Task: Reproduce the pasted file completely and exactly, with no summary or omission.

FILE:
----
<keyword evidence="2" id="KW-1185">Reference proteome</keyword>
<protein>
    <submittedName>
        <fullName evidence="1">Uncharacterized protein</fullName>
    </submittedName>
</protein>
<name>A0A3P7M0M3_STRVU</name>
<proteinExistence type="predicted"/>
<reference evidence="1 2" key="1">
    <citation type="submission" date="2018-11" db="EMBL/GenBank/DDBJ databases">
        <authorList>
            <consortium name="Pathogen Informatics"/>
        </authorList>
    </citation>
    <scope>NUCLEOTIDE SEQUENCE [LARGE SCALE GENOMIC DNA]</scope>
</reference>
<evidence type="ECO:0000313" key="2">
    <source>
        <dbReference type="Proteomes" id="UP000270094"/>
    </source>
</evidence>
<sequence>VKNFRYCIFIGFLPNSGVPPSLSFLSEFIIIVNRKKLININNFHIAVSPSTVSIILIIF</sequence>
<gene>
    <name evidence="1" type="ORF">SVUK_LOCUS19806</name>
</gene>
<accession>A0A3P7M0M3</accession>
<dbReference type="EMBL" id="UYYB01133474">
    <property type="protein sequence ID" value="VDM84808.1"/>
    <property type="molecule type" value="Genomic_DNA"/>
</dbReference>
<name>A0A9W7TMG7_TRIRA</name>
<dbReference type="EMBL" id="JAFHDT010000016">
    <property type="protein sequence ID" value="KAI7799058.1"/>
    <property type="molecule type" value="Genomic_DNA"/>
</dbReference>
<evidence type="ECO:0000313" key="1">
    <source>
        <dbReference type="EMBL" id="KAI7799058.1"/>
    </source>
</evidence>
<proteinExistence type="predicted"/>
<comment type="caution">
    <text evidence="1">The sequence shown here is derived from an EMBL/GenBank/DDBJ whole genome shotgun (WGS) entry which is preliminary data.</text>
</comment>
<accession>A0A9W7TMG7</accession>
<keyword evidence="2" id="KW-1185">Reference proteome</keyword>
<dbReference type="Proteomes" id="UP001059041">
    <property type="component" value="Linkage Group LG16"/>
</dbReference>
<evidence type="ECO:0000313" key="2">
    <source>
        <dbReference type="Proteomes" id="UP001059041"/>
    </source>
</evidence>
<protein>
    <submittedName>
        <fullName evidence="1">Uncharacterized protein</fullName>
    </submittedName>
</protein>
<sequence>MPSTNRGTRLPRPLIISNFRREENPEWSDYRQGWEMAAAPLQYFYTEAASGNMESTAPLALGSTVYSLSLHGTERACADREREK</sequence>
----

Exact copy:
<keyword evidence="2" id="KW-1185">Reference proteome</keyword>
<protein>
    <submittedName>
        <fullName evidence="1">Uncharacterized protein</fullName>
    </submittedName>
</protein>
<name>A0A3P7M0M3_STRVU</name>
<proteinExistence type="predicted"/>
<reference evidence="1 2" key="1">
    <citation type="submission" date="2018-11" db="EMBL/GenBank/DDBJ databases">
        <authorList>
            <consortium name="Pathogen Informatics"/>
        </authorList>
    </citation>
    <scope>NUCLEOTIDE SEQUENCE [LARGE SCALE GENOMIC DNA]</scope>
</reference>
<evidence type="ECO:0000313" key="2">
    <source>
        <dbReference type="Proteomes" id="UP000270094"/>
    </source>
</evidence>
<sequence>VKNFRYCIFIGFLPNSGVPPSLSFLSEFIIIVNRKKLININNFHIAVSPSTVSIILIIF</sequence>
<gene>
    <name evidence="1" type="ORF">SVUK_LOCUS19806</name>
</gene>
<accession>A0A3P7M0M3</accession>
<dbReference type="EMBL" id="UYYB01133474">
    <property type="protein sequence ID" value="VDM84808.1"/>
    <property type="molecule type" value="Genomic_DNA"/>
</dbReference>
<name>A0A9W7TMG7_TRIRA</name>
<dbReference type="EMBL" id="JAFHDT010000016">
    <property type="protein sequence ID" value="KAI7799058.1"/>
    <property type="molecule type" value="Genomic_DNA"/>
</dbReference>
<evidence type="ECO:0000313" key="1">
    <source>
        <dbReference type="EMBL" id="KAI7799058.1"/>
    </source>
</evidence>
<proteinExistence type="predicted"/>
<comment type="caution">
    <text evidence="1">The sequence shown here is derived from an EMBL/GenBank/DDBJ whole genome shotgun (WGS) entry which is preliminary data.</text>
</comment>
<accession>A0A9W7TMG7</accession>
<keyword evidence="2" id="KW-1185">Reference proteome</keyword>
<dbReference type="Proteomes" id="UP001059041">
    <property type="component" value="Linkage Group LG16"/>
</dbReference>
<evidence type="ECO:0000313" key="2">
    <source>
        <dbReference type="Proteomes" id="UP001059041"/>
    </source>
</evidence>
<protein>
    <submittedName>
        <fullName evidence="1">Uncharacterized protein</fullName>
    </submittedName>
</protein>
<sequence>MPSTNRGTRLPRPLIISNFRREENPEWSDYRQGWEMAAAPLQYFYTEAASGNMESTAPLALGSTVYSLSLHGTERACADREREK</sequence>